Author Topic: How you buy your bikes  (Read 2893 times)

Re: How you buy your bikes
« Reply #25 on: August 02, 2020, 12:06:24 pm »
I've just taken delivery of a second hand Cruzbike S40, excellently administered by the previous owner and with rather higher end componentry that I would ever have gone for. Still getting parts in like the hub dynamo, QR mudguard stay holders, and figuring what the fit is. On this occassion my brother-in-law was within 20 miles of the seller so that's how it was transacted.

Prior to that 5 yrs ago I bought a CB V2k (sofrider is its final guise) frameset and brought it back as luggage. And this was without ever having ridden a recumbent 2-wheeler. My chief reasoning was that there are an infinite number of adjustments one can make and the central plank of it all, i.e. the balance and power delivery, must be learnable so as long as I accepted I'd have to do all that again, and it was all fine. Interestingly the first CB showroom in Europe is just opening https://maialigfiets.nl/

Overall I simply had to get shot of upwrongs and now I've got what is hopefully going to be a 20yr+ bike.
Cruzbike V2k, S40

ElyDave

  • Royal and Ancient Polar Bear Society member 263583
Re: How you buy your bikes
« Reply #26 on: August 02, 2020, 01:09:25 pm »
I've just taken delivery of a second hand Cruzbike S40, excellently administered by the previous owner and with rather higher end componentry that I would ever have gone for. Still getting parts in like the hub dynamo, QR mudguard stay holders, and figuring what the fit is. On this occassion my brother-in-law was within 20 miles of the seller so that's how it was transacted.

Prior to that 5 yrs ago I bought a CB V2k (sofrider is its final guise) frameset and brought it back as luggage. And this was without ever having ridden a recumbent 2-wheeler. My chief reasoning was that there are an infinite number of adjustments one can make and the central plank of it all, i.e. the balance and power delivery, must be learnable so as long as I accepted I'd have to do all that again, and it was all fine. Interestingly the first CB showroom in Europe is just opening https://maialigfiets.nl/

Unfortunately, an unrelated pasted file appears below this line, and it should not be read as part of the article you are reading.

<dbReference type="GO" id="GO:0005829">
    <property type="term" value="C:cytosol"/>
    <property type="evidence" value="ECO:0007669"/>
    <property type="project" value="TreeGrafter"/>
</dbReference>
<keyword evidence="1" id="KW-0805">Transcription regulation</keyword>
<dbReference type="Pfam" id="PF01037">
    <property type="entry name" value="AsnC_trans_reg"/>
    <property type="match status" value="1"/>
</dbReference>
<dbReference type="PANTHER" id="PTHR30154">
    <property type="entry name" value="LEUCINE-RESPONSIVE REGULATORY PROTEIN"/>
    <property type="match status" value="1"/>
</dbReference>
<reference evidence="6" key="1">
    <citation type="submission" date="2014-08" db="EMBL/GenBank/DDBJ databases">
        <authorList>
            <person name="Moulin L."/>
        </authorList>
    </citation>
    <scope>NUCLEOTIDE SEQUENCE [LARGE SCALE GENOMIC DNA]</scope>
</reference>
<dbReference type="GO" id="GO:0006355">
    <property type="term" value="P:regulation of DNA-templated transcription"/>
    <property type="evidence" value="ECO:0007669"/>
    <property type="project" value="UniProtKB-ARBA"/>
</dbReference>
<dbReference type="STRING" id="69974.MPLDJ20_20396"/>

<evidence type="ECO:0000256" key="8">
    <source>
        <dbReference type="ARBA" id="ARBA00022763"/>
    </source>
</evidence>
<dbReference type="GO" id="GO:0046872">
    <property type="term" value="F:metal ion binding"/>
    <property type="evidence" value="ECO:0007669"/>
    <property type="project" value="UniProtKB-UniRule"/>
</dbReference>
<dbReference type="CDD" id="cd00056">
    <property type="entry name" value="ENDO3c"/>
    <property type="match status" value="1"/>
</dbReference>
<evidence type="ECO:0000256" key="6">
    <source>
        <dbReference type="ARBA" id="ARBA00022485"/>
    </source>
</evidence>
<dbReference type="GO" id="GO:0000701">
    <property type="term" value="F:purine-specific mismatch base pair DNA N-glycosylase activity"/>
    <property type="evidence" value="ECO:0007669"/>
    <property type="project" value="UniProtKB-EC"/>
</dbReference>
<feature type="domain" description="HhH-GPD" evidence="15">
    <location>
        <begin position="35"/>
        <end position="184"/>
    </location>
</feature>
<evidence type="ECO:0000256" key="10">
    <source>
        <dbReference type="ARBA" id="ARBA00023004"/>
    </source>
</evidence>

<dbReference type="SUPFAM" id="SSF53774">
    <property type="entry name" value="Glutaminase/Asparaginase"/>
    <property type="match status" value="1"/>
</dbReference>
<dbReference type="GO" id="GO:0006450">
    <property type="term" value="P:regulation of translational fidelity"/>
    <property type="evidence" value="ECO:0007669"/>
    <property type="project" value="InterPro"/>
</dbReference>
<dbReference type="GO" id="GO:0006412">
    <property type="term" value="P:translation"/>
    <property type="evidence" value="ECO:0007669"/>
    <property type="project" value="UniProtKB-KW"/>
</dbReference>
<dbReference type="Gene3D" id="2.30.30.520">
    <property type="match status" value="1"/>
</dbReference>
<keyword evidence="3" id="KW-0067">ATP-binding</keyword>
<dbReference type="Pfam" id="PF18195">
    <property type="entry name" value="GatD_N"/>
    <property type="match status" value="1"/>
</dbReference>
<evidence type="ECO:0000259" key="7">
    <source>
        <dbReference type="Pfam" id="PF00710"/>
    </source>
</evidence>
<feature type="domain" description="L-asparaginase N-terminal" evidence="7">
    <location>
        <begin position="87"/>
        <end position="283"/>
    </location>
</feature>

Overall I simply had to get shot of upwrongs and now I've got what is hopefully going to be a 20yr+ bike.

Congrats on the S40

not quite the first CB shop in Europe, there is a reseller in Norway and another in France.  I also talked to them about being a UK seller but they are very poor at non-USA comms and with all that's been going on here I've not been pushing it either. I believe they also talked to KD as well.  The main issue is 13% import duty + VAT which means to stand any chance of making a profit you end up needing to charge GB£ for US$ making them look very expensive.  I can understand that import duty on uprights, but it really doesn't make much sense for the low volume oddities we ride.
“Procrastination is the thief of time, collar him.” –Charles Dickens

Re: How you buy your bikes
« Reply #27 on: September 20, 2020, 02:09:44 pm »
So far all mine have come from EBAY.
The last one (Trice XL) was even posted to me in 6 separate parcels.

Re: How you buy your bikes
« Reply #28 on: September 20, 2020, 05:31:04 pm »
Approaching retirement, I can count all the bikes I've bought on my fingers. I've not bought one